Also, make sure when you are answering with a proper tone when using “hai”. If you sound impatient or reluctant, this might leave others a bad impression that you are unwilling to accept or do something. In this case, for example, when you are facing your professor, superior, client, or on any occasion you want to show your politeness, make sure you are answering with an energetic はい “hai”!


Do you have an experience like this? You are in your messy room playing video games or surfing on the internet with a lot of homework not yet done. Your parents keep telling you to do this and do that. This might have repeated day by day. Or, your friend keeps telling you about a story that you have been listening to thousands of times.

With “hai, hai, hai”, you are delivering messages like “okay, okay, you already told me this hundred of times”. Of course, this is suggested to use when you are talking with your close family or friend!

③ Sorry? What did you say?

This usage of “hai” acts as a question. In this case, you can find the rising intonation in the end.

  • When you can’t clearly hear / understand what others are saying.
はい?もう一度お願いしでもいいですか?ha-i? mo-u-ichi-do-o-nega-i-shi-de-mo-i-i-de-su-ka?Sorry? Can you repeat it one more time?
  • When you found others’ statements offensive or anything that you can’t agree with. With “hai”, it means you are questioning others.

④ “Hai” before an action to indicate a timing

Most of the time, people say “hai” when they are starting doing something.

はい、チーズ。ha-i, chī-zuSay cheese.
はい、行きましょう!ha-i, i-ki-ma-sho-uLet’s go!
はい、食べよ。ha-i, ta-be-yoLet’s eat.
はい、どうぞ。ha-i, dō-zoHere you go.

⑤ “I am listening.”

When someone is talking to you, you can say “hai” during the person made a quick pause or told you an important thing, to let the other side knows that you are paying attention to the conversation. In this case, the people who are talking can also make sure that you can understand the content or not.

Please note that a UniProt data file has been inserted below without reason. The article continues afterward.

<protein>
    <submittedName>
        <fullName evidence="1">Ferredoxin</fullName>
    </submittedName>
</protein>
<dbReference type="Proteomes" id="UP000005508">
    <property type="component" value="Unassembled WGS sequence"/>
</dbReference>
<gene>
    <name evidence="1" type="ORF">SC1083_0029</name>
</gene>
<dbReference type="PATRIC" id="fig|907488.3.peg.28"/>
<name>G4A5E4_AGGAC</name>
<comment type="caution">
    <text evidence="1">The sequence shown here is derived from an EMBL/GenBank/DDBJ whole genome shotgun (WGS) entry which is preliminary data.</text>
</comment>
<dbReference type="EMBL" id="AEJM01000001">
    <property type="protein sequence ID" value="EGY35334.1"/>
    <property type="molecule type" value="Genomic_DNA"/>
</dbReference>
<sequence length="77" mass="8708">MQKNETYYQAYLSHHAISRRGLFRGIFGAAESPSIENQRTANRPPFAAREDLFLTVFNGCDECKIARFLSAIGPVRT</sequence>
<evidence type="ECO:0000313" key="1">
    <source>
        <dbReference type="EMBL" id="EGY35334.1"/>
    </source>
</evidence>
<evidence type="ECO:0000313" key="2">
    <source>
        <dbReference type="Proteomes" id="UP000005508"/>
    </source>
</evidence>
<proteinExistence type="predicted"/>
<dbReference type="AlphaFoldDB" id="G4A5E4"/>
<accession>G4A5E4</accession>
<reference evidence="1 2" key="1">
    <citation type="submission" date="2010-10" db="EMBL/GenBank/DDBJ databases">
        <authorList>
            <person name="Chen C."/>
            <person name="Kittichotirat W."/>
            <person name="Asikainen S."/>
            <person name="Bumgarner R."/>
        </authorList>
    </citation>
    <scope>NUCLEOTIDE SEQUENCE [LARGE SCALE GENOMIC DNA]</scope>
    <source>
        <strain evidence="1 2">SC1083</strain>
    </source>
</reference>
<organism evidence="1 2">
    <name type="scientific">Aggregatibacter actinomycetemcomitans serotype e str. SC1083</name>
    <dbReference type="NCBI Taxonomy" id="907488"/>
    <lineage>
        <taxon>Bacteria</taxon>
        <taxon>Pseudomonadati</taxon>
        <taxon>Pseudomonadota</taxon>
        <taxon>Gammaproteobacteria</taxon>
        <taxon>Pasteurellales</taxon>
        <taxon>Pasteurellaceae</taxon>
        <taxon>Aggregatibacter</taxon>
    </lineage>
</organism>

When talking face to face, instead of saying “hai” people can nod to show they are listening. However, when talking on the phone, we can’t see others. In this case, “hai” plays a very important role during a phone call.


はい、これは”はい”についての説明です。何か質問がありますか?This is the explanation about “hai”. Do you have any questions?

Here are some important points of this article:

  • “Hai/Yes” in Japanese can be used when you are making affirmative response.
  • Works as a response when you are asked to do anything.
  • Use this phrase when you want others to repeat what they said one more time.
  • Using when start doing something.
  • You can use to let others know you are listening as well.
  • Be careful with the tone. An energetic “hai” can leave a good impression to others.
  • A tired, impatient, reluctant tone can deliver a totally different message!

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Representative Director of Reboot Japan Co., Ltd., which operates EDOPEN JAPAN. Founded the company in 2018, which provides Japanese language education and assistance for studying in Japan. Started the company after living with international students at a Japanese language school. He enjoys learning about new people and cultures and has lived in Australia and Malaysia. Graduated from the Faculty of Economics, Sophia University.